We learn that God “is not willing that any[one] should perish, but that all should come to repentance.” (2 Pet. 3:9 – NKJV)
In light of this, your Brook Hill pastors are calling you, reminding you, imploring you to put your trust in Jesus Christ. Believe on Him. Believe that by His sacrifice He has done everything necessary for your salvation. He wants to change you, to turn your life upside down for the good of the world. Become a follower of this God who calls out to you, who comes seeking after you.
- And Fourth, MAKE YOURSELF FULLY AVAILABLE TO GOD. Do Something! Offer to help in in Sunday School, or with the Special Friends ministry, or with Youth ministry, or go on a Work Team or a Mission Trip. Visit a Nursing Home. Visit a shut-in person. Volunteer at Frederick Rescue Mission.
Do SOMETHING! God cannot steer your car while it’s parked by the side of the road. You’ll probably need to try several ways of serving before you find the ministry that’s right for you.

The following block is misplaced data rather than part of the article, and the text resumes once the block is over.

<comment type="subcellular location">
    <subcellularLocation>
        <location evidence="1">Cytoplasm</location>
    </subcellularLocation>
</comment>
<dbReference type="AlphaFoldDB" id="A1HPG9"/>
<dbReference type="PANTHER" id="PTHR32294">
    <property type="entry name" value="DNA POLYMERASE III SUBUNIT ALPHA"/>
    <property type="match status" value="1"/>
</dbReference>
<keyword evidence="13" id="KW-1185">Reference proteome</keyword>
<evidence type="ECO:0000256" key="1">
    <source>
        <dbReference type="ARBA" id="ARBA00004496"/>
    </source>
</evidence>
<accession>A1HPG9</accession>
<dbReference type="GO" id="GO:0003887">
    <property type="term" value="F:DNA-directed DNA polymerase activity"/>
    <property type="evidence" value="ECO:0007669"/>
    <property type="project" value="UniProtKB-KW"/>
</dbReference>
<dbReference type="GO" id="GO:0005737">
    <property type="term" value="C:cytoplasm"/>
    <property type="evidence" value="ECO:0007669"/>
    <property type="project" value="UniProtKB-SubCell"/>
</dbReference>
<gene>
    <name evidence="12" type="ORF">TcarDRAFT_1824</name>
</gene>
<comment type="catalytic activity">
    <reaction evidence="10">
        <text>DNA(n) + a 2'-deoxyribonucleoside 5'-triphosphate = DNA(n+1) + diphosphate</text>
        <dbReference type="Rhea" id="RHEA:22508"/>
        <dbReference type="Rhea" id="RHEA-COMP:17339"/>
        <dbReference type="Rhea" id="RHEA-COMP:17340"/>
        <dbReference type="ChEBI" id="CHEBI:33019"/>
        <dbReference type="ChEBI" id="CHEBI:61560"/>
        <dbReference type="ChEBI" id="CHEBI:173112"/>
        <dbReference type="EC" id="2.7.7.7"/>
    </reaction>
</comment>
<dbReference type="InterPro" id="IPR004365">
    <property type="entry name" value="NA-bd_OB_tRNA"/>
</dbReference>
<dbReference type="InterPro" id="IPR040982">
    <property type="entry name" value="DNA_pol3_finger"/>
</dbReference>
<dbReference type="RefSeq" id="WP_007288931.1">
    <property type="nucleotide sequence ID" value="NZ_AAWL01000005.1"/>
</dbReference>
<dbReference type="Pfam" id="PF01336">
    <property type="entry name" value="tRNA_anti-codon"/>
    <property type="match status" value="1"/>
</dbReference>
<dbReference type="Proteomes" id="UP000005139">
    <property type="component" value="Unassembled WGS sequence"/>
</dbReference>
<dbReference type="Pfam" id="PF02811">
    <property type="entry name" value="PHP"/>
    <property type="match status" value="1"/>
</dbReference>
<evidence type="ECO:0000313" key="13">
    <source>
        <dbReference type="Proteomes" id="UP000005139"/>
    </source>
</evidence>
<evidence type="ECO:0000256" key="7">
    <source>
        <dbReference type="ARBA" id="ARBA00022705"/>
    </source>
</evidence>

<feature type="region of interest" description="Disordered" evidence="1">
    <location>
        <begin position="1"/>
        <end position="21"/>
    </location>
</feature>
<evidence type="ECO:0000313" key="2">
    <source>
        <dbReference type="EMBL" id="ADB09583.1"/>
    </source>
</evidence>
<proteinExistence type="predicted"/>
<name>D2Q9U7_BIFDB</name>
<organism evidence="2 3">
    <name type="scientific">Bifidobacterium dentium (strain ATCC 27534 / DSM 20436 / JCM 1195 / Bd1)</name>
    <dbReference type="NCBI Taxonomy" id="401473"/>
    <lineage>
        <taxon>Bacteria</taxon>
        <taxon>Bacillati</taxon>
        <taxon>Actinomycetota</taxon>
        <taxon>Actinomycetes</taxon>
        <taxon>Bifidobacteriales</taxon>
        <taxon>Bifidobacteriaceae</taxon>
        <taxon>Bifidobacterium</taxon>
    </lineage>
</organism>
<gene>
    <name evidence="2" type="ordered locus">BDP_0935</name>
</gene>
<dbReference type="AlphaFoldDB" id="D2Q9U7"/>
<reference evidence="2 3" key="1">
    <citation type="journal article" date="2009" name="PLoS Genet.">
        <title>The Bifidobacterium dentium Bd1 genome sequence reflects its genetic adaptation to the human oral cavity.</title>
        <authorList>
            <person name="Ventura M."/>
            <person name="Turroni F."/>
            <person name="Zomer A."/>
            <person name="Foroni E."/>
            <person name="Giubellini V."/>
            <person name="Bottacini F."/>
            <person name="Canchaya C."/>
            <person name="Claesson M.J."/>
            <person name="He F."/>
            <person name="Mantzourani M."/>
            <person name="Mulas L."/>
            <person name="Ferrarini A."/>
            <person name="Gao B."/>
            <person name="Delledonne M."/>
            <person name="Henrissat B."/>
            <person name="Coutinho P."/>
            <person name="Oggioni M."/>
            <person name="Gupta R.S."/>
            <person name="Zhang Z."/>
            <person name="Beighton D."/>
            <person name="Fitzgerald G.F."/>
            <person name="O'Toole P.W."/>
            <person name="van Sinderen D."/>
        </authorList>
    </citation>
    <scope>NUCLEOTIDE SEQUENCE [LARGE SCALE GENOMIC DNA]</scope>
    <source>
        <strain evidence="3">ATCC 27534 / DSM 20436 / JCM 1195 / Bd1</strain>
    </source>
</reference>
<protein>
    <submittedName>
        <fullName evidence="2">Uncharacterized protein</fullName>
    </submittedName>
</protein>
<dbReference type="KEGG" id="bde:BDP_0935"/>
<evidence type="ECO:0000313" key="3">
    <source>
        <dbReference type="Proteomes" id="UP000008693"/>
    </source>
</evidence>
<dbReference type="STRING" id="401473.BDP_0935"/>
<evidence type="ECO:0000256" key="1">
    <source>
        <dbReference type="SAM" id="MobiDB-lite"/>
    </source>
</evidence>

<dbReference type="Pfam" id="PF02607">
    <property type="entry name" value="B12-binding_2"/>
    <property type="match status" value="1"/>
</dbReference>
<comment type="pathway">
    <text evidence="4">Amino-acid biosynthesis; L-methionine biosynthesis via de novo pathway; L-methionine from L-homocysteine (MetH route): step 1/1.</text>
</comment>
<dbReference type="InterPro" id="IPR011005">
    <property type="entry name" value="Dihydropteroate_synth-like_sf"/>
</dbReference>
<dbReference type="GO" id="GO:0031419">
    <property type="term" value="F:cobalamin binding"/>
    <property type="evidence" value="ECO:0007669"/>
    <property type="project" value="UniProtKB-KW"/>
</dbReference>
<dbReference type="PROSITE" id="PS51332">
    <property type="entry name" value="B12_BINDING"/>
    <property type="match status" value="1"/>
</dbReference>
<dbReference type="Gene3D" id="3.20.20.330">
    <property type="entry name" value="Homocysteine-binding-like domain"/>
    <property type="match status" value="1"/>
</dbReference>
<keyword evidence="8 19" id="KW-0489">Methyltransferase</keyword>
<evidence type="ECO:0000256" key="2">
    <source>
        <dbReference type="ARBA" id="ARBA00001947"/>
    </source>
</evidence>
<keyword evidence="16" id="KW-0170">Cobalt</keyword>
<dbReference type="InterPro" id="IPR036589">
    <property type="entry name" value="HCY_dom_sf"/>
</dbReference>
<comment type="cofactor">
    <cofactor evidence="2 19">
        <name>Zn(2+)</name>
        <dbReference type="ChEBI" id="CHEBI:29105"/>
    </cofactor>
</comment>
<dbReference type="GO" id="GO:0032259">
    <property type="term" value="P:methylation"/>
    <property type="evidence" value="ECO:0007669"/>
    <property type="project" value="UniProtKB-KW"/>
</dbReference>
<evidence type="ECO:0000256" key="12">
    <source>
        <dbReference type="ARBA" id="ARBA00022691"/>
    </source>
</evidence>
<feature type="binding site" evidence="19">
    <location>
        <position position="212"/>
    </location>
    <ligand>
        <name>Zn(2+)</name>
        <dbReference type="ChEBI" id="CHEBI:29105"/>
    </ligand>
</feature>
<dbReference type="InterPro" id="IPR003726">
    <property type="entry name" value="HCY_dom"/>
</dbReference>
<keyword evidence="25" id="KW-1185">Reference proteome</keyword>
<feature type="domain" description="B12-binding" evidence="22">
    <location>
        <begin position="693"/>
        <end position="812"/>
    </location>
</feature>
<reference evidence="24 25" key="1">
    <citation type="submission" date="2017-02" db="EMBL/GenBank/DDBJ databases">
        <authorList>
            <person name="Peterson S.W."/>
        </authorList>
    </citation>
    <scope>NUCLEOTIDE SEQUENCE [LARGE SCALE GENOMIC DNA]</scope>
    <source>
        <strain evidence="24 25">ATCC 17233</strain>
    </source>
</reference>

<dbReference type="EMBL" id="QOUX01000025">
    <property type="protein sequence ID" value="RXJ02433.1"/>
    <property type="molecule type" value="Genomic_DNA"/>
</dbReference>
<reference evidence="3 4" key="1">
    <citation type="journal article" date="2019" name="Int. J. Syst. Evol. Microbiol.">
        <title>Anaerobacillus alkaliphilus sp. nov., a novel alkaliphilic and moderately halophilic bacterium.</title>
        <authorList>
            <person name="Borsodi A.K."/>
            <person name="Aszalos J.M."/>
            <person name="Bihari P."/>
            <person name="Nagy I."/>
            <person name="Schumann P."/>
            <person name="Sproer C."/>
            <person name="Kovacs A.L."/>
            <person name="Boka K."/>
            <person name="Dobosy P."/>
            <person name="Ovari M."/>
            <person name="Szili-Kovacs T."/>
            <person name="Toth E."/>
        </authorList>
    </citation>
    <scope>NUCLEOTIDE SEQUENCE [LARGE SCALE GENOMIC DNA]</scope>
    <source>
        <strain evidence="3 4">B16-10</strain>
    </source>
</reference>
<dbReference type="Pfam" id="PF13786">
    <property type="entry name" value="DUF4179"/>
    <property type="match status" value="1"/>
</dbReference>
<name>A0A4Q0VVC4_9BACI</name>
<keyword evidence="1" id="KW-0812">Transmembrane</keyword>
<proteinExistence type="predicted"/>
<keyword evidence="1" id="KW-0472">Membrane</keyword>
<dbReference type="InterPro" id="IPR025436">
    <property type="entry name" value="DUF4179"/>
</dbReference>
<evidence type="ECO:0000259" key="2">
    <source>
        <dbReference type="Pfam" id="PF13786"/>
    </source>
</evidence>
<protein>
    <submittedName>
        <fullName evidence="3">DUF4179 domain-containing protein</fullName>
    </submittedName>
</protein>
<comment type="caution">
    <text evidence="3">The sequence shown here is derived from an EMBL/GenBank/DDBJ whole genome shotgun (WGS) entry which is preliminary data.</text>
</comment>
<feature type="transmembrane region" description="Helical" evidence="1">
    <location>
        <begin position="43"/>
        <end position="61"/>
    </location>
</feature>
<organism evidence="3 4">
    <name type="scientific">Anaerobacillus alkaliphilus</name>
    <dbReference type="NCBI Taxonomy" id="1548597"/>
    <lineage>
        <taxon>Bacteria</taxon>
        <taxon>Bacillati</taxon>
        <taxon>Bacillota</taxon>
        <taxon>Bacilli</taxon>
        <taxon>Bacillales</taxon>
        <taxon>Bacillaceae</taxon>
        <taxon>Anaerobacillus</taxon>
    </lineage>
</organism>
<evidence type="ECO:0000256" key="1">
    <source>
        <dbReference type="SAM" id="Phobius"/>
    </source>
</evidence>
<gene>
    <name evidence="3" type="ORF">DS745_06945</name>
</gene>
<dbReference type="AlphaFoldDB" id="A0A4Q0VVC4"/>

And look for closed and open doors in the circumstances of your life. In the scripture we read, the Apostle Paul and his co-workers were evangelizing in what is modern-day Turkey. They wanted to go into a province called Asia, but the author of this book (Luke the physician) says that in some way the Holy Spirit prevented them from doing this.
So they said, “Well then, let’s go into the region of Bithynia.” But Luke says that the Spirit of Jesus (which is another name for the Holy Spirit) would not allow them to. So they went in another direction, to the seaport of Troas. God was closing certain doors for Paul and his team, and getting ready to open an important door for them to walk through.